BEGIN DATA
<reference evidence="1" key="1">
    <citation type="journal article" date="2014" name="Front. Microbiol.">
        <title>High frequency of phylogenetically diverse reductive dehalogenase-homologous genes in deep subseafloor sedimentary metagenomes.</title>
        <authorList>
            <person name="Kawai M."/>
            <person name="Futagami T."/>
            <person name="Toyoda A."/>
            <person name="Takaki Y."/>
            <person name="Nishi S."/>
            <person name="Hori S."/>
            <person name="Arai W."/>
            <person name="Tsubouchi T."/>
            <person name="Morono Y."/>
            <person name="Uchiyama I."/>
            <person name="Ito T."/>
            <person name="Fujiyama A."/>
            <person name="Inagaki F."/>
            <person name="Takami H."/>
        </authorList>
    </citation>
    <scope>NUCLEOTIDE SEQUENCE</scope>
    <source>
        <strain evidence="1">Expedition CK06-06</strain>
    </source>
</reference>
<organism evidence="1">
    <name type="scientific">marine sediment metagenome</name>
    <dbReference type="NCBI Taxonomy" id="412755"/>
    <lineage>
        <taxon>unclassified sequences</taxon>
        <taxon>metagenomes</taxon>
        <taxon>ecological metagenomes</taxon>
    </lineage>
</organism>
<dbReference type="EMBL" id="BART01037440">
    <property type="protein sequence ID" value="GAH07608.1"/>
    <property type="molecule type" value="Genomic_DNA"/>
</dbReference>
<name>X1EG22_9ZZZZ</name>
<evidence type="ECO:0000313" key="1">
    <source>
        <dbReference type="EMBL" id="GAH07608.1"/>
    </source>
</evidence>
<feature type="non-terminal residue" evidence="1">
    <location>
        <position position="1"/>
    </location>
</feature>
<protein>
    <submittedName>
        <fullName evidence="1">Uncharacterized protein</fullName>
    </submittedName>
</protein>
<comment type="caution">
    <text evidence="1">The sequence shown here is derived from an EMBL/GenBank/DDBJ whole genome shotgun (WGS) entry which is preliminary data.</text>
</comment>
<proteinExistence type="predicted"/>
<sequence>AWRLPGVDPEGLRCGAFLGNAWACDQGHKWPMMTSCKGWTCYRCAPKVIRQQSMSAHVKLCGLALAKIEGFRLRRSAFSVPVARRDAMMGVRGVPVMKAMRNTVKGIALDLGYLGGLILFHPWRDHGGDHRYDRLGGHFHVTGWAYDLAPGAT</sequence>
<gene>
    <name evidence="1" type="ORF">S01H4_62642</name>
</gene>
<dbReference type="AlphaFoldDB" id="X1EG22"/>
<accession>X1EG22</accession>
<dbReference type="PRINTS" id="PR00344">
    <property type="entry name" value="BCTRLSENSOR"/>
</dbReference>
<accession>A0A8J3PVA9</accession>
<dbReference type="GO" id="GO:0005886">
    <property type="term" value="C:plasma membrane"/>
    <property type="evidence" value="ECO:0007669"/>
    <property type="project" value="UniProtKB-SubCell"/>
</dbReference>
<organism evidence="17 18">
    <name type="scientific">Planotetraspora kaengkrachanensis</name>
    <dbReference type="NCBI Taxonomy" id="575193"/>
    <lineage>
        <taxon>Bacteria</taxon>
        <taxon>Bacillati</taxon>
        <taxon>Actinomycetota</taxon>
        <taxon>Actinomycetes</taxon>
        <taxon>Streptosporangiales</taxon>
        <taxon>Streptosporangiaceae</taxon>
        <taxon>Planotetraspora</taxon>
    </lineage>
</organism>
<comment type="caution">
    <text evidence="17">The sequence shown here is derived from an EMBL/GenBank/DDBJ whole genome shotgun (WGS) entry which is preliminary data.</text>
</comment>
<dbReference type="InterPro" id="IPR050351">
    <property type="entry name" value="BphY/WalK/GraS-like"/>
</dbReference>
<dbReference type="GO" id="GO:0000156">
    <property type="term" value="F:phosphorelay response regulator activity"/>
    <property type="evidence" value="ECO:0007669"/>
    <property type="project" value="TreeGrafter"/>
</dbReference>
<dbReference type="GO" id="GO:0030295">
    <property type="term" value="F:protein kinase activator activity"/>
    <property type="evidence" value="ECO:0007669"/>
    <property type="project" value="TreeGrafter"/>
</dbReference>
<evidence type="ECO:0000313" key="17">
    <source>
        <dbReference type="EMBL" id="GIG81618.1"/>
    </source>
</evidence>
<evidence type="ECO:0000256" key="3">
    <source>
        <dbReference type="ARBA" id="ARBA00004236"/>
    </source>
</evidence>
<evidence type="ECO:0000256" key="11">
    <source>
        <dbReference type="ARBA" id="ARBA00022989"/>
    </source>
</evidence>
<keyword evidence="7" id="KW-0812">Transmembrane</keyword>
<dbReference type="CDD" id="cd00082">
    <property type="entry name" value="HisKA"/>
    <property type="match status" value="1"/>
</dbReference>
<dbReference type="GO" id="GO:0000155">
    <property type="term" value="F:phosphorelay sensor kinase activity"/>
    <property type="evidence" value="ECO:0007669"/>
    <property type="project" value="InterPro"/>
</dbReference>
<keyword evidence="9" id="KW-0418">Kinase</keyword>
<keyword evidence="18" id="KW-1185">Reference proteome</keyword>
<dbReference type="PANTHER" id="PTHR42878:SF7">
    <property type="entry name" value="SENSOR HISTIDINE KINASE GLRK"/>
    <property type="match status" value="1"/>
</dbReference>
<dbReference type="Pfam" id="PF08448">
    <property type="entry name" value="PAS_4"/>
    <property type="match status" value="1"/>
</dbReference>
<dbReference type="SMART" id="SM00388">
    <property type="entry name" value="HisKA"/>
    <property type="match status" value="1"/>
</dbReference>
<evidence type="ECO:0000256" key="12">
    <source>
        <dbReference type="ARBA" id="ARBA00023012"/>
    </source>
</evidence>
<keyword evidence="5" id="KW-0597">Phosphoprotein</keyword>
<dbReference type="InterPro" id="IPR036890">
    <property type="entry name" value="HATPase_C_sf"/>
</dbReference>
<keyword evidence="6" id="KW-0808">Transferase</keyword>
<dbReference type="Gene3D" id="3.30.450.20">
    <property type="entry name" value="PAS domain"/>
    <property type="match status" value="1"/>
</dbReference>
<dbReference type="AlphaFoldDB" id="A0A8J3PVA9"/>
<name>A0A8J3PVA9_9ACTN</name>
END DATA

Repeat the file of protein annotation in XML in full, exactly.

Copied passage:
<reference evidence="1" key="1">
    <citation type="journal article" date="2014" name="Front. Microbiol.">
        <title>High frequency of phylogenetically diverse reductive dehalogenase-homologous genes in deep subseafloor sedimentary metagenomes.</title>
        <authorList>
            <person name="Kawai M."/>
            <person name="Futagami T."/>
            <person name="Toyoda A."/>
            <person name="Takaki Y."/>
            <person name="Nishi S."/>
            <person name="Hori S."/>
            <person name="Arai W."/>
            <person name="Tsubouchi T."/>
            <person name="Morono Y."/>
            <person name="Uchiyama I."/>
            <person name="Ito T."/>
            <person name="Fujiyama A."/>
            <person name="Inagaki F."/>
            <person name="Takami H."/>
        </authorList>
    </citation>
    <scope>NUCLEOTIDE SEQUENCE</scope>
    <source>
        <strain evidence="1">Expedition CK06-06</strain>
    </source>
</reference>
<organism evidence="1">
    <name type="scientific">marine sediment metagenome</name>
    <dbReference type="NCBI Taxonomy" id="412755"/>
    <lineage>
        <taxon>unclassified sequences</taxon>
        <taxon>metagenomes</taxon>
        <taxon>ecological metagenomes</taxon>
    </lineage>
</organism>
<dbReference type="EMBL" id="BART01037440">
    <property type="protein sequence ID" value="GAH07608.1"/>
    <property type="molecule type" value="Genomic_DNA"/>
</dbReference>
<name>X1EG22_9ZZZZ</name>
<evidence type="ECO:0000313" key="1">
    <source>
        <dbReference type="EMBL" id="GAH07608.1"/>
    </source>
</evidence>
<feature type="non-terminal residue" evidence="1">
    <location>
        <position position="1"/>
    </location>
</feature>
<protein>
    <submittedName>
        <fullName evidence="1">Uncharacterized protein</fullName>
    </submittedName>
</protein>
<comment type="caution">
    <text evidence="1">The sequence shown here is derived from an EMBL/GenBank/DDBJ whole genome shotgun (WGS) entry which is preliminary data.</text>
</comment>
<proteinExistence type="predicted"/>
<sequence>AWRLPGVDPEGLRCGAFLGNAWACDQGHKWPMMTSCKGWTCYRCAPKVIRQQSMSAHVKLCGLALAKIEGFRLRRSAFSVPVARRDAMMGVRGVPVMKAMRNTVKGIALDLGYLGGLILFHPWRDHGGDHRYDRLGGHFHVTGWAYDLAPGAT</sequence>
<gene>
    <name evidence="1" type="ORF">S01H4_62642</name>
</gene>
<dbReference type="AlphaFoldDB" id="X1EG22"/>
<accession>X1EG22</accession>
<dbReference type="PRINTS" id="PR00344">
    <property type="entry name" value="BCTRLSENSOR"/>
</dbReference>
<accession>A0A8J3PVA9</accession>
<dbReference type="GO" id="GO:0005886">
    <property type="term" value="C:plasma membrane"/>
    <property type="evidence" value="ECO:0007669"/>
    <property type="project" value="UniProtKB-SubCell"/>
</dbReference>
<organism evidence="17 18">
    <name type="scientific">Planotetraspora kaengkrachanensis</name>
    <dbReference type="NCBI Taxonomy" id="575193"/>
    <lineage>
        <taxon>Bacteria</taxon>
        <taxon>Bacillati</taxon>
        <taxon>Actinomycetota</taxon>
        <taxon>Actinomycetes</taxon>
        <taxon>Streptosporangiales</taxon>
        <taxon>Streptosporangiaceae</taxon>
        <taxon>Planotetraspora</taxon>
    </lineage>
</organism>
<comment type="caution">
    <text evidence="17">The sequence shown here is derived from an EMBL/GenBank/DDBJ whole genome shotgun (WGS) entry which is preliminary data.</text>
</comment>
<dbReference type="InterPro" id="IPR050351">
    <property type="entry name" value="BphY/WalK/GraS-like"/>
</dbReference>
<dbReference type="GO" id="GO:0000156">
    <property type="term" value="F:phosphorelay response regulator activity"/>
    <property type="evidence" value="ECO:0007669"/>
    <property type="project" value="TreeGrafter"/>
</dbReference>
<dbReference type="GO" id="GO:0030295">
    <property type="term" value="F:protein kinase activator activity"/>
    <property type="evidence" value="ECO:0007669"/>
    <property type="project" value="TreeGrafter"/>
</dbReference>
<evidence type="ECO:0000313" key="17">
    <source>
        <dbReference type="EMBL" id="GIG81618.1"/>
    </source>
</evidence>
<evidence type="ECO:0000256" key="3">
    <source>
        <dbReference type="ARBA" id="ARBA00004236"/>
    </source>
</evidence>
<evidence type="ECO:0000256" key="11">
    <source>
        <dbReference type="ARBA" id="ARBA00022989"/>
    </source>
</evidence>
<keyword evidence="7" id="KW-0812">Transmembrane</keyword>
<dbReference type="CDD" id="cd00082">
    <property type="entry name" value="HisKA"/>
    <property type="match status" value="1"/>
</dbReference>
<dbReference type="GO" id="GO:0000155">
    <property type="term" value="F:phosphorelay sensor kinase activity"/>
    <property type="evidence" value="ECO:0007669"/>
    <property type="project" value="InterPro"/>
</dbReference>
<keyword evidence="9" id="KW-0418">Kinase</keyword>
<keyword evidence="18" id="KW-1185">Reference proteome</keyword>
<dbReference type="PANTHER" id="PTHR42878:SF7">
    <property type="entry name" value="SENSOR HISTIDINE KINASE GLRK"/>
    <property type="match status" value="1"/>
</dbReference>
<dbReference type="Pfam" id="PF08448">
    <property type="entry name" value="PAS_4"/>
    <property type="match status" value="1"/>
</dbReference>
<dbReference type="SMART" id="SM00388">
    <property type="entry name" value="HisKA"/>
    <property type="match status" value="1"/>
</dbReference>
<evidence type="ECO:0000256" key="12">
    <source>
        <dbReference type="ARBA" id="ARBA00023012"/>
    </source>
</evidence>
<keyword evidence="5" id="KW-0597">Phosphoprotein</keyword>
<dbReference type="InterPro" id="IPR036890">
    <property type="entry name" value="HATPase_C_sf"/>
</dbReference>
<keyword evidence="6" id="KW-0808">Transferase</keyword>
<dbReference type="Gene3D" id="3.30.450.20">
    <property type="entry name" value="PAS domain"/>
    <property type="match status" value="1"/>
</dbReference>
<dbReference type="AlphaFoldDB" id="A0A8J3PVA9"/>
<name>A0A8J3PVA9_9ACTN</name>